There were 54 RFs in 53 patients (mean age 68.5 years [range 41–84 years]) occurring at a mean of 21 months (range 6–47 months) after surgery. In 1 patient RF occurred twice, with each case at a different time and level, and the symptoms and treatments for these 2 RFs were analyzed separately (1 case of revision surgery and 1 case of nonoperative treatment). The overall rate of RF observed on radiographs after a minimum follow-up of 1 year was 18.0% (54 of 300 cases). The clinical symptoms at the time of RF were pain in 77.8% (42 of 54 cases) and no onset of new symptoms in 20.5% (11 of 54 cases). The pain was temporary and had subsided in 19 of 42 cases (45%) within 2 weeks. In 36 of the 54 cases (66.7%) (including the first RF in the patient with 2 RFs), patients underwent revision surgery at a mean of 116 days (range 5–888 days) after diagnosis. In 18 cases patients received only nonoperative treatment as of the last follow-up, including 17 cases in which the patients experienced no pain and no remarkable progression of deformity (mean 18.5 months after RF development).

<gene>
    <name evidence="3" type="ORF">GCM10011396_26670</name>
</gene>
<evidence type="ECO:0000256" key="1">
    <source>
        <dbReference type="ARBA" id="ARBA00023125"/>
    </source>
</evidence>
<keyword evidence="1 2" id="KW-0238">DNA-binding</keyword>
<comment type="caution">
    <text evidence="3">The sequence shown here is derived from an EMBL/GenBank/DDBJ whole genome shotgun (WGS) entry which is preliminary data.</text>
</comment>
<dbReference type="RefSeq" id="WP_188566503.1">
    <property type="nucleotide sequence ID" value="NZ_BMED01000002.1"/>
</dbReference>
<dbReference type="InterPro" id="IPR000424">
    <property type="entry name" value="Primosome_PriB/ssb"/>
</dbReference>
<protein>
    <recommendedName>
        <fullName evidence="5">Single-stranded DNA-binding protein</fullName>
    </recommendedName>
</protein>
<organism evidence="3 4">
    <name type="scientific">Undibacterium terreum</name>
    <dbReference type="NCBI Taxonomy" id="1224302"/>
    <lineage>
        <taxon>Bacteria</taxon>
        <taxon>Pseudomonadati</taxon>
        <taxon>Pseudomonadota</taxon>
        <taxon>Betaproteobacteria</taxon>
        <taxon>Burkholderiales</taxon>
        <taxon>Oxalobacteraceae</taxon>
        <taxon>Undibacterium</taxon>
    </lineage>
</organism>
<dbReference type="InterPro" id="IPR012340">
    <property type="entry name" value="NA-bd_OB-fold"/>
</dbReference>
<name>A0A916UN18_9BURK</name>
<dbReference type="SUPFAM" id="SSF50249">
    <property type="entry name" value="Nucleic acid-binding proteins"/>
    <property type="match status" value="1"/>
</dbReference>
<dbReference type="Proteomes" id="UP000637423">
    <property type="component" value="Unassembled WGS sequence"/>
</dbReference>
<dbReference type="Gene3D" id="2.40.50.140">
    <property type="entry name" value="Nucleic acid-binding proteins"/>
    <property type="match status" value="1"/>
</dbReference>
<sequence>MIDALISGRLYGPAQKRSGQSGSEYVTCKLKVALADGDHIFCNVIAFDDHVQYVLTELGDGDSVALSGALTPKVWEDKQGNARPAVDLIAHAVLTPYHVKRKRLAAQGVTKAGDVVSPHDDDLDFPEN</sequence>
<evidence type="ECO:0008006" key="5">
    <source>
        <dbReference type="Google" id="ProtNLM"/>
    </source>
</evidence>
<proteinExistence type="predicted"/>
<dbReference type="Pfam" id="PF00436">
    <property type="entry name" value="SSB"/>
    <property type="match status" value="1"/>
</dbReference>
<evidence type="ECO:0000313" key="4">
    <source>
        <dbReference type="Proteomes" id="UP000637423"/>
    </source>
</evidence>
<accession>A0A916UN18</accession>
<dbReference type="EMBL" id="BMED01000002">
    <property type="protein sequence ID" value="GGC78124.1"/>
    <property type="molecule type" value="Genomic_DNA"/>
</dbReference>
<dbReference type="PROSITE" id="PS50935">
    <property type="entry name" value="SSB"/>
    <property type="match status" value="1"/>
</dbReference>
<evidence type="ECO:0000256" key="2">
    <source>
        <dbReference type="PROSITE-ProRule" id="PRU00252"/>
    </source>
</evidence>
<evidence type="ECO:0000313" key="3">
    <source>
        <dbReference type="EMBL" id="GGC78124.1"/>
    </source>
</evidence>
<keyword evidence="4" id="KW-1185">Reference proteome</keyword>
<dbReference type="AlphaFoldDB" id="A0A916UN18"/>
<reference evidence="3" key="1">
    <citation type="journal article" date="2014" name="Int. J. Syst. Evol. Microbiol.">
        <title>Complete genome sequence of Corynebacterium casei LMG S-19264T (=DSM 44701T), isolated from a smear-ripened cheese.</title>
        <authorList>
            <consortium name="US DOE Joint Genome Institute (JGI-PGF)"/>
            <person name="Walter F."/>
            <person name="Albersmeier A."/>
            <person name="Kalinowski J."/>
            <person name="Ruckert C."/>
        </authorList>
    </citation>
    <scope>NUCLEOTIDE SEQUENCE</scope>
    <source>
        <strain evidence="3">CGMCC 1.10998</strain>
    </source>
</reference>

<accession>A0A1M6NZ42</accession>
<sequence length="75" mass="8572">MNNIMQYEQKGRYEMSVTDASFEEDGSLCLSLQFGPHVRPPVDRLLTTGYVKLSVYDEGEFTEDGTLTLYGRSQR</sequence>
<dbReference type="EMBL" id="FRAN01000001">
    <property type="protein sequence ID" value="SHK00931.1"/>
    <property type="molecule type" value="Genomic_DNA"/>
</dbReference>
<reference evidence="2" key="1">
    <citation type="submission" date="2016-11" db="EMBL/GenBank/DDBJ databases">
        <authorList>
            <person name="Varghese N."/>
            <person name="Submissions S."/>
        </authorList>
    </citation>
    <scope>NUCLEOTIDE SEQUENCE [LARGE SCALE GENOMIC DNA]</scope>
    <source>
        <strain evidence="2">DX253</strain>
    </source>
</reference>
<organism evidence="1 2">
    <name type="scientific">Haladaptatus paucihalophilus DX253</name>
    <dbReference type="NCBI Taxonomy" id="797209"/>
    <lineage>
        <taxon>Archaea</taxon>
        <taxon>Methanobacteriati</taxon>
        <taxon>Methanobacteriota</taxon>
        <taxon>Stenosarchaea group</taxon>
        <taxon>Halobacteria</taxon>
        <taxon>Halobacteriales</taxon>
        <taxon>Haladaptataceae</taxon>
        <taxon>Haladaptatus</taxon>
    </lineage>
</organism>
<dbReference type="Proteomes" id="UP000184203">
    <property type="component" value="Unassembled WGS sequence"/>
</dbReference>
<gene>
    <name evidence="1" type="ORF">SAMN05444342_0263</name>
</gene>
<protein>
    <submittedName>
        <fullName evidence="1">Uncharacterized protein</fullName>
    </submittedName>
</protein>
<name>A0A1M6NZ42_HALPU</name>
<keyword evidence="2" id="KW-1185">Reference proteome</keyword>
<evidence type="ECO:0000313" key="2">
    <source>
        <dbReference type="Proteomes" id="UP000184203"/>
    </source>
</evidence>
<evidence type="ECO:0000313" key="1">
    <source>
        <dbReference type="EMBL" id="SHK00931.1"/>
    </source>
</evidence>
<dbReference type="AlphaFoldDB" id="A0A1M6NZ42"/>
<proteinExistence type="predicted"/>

CONCLUSIONS

This analysis of 54 RFs in 53 patients following corrective fusion surgery for ASD demonstrates a relationship between symptoms and alignment change. Revision surgeries were performed in a total of 36 cases. Nonoperative care was offered in 18 (33.3%) of 54 cases at the last follow-up, with no additional symptoms in 17 of the 18 cases. These data offer useful information regarding informed decision making for patients in whom an RF occurs after ASD surgery.

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Shin Oe, Yu Yamato, Tomohiko Hasegawa, Go Yoshida, Sho Kobayashi, Tatsuya Yasuda, Tomohiro Banno, Hideyuki Arima, Yuki Mihara, Hiroki Ushirozako, Tomohiro Yamada, Koichiro Ide, Yuh Watanabe and Yukihiro Matsuyama

OBJECTIVE